Nothing annoys me more than finding the only in-print edition of a particular book I’d like to read has a movie tie-in cover. Even a “now a major motion picture” band across the top, no matter how small the type, is enough for me to shove the novel back on the shelf and seek out an alternative.
It’s unavoidable, of course. Probably half of all current editions of Pride and Prejudice have Colin Firth looking aloofly at you from the jacket. It takes little effort to pull a still from a film or television series and slap it on the front, to lure in any browsers who think “I watched that…I wonder what the book is like.” Sound marketing.
I still hate it.
I hate the assumptions behind the idea, as if the novel’s adaptation into “a major motion picture” validates the text, makes it more worth your time. Which is rather silly, considering how many awful books get made into films. I don’t care if the novel’s a major motion picture or not. The only thing I care about is whether the book is any good. And I’d like something on my shelf where it feels like a little effort went into the cover design, where the marketers felt the text was worth a proper presentation, not dependent on familiarity with outside media representations of the same thing.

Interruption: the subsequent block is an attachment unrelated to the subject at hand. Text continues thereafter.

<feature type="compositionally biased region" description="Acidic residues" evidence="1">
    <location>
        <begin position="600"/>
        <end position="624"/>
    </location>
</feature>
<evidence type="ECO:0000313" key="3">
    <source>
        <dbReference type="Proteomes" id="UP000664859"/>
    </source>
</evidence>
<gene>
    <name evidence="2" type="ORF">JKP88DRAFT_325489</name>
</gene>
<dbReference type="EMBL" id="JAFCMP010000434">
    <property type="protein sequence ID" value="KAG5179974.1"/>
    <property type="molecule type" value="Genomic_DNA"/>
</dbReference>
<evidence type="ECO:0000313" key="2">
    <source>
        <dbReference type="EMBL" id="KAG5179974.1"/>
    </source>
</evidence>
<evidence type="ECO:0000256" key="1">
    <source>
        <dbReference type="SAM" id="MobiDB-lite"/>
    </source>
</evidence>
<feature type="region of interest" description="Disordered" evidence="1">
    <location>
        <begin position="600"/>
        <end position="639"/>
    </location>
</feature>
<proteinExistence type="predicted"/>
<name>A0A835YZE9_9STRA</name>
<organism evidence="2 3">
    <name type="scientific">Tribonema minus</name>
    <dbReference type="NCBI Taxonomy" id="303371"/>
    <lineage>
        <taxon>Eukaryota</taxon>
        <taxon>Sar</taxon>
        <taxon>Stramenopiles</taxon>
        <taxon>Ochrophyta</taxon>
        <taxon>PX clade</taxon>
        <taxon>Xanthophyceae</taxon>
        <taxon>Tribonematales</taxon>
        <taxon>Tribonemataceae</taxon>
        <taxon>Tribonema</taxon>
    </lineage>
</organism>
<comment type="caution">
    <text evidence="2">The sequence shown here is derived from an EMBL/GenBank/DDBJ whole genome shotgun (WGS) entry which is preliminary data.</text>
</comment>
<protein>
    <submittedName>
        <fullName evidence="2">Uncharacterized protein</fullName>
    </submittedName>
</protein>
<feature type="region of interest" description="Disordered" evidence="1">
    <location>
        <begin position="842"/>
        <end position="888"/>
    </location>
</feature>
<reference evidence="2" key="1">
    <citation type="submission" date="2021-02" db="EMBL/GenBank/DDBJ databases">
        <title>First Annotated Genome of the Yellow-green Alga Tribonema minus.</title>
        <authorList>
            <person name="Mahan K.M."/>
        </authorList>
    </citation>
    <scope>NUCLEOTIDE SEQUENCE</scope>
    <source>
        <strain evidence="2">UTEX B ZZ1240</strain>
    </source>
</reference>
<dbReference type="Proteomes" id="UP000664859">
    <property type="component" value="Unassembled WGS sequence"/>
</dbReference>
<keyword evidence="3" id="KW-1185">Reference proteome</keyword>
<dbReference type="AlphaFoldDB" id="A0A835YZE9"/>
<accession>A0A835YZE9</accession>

I am overreacting. I am completely aware of this.
But how about the following scenario: what happens if your beloved book gets a terrible adaptation? Do you actually want to be constantly reminded of it every time you take a stroll through the bookstore? Do you want copies of A Wizard of Earthsea to proudly proclaim “now an exciting mini-series from the sci-fi channel” when the author herself disowned that very same mini-series? (I’ve seen it, by the way. Perhaps I will write about it one day, but I’m not sure the screen could hold so much vehement bile.)
And the source of the complaint…do I have the right to be angry that the only English edition of Solaris in print in Canada look like this?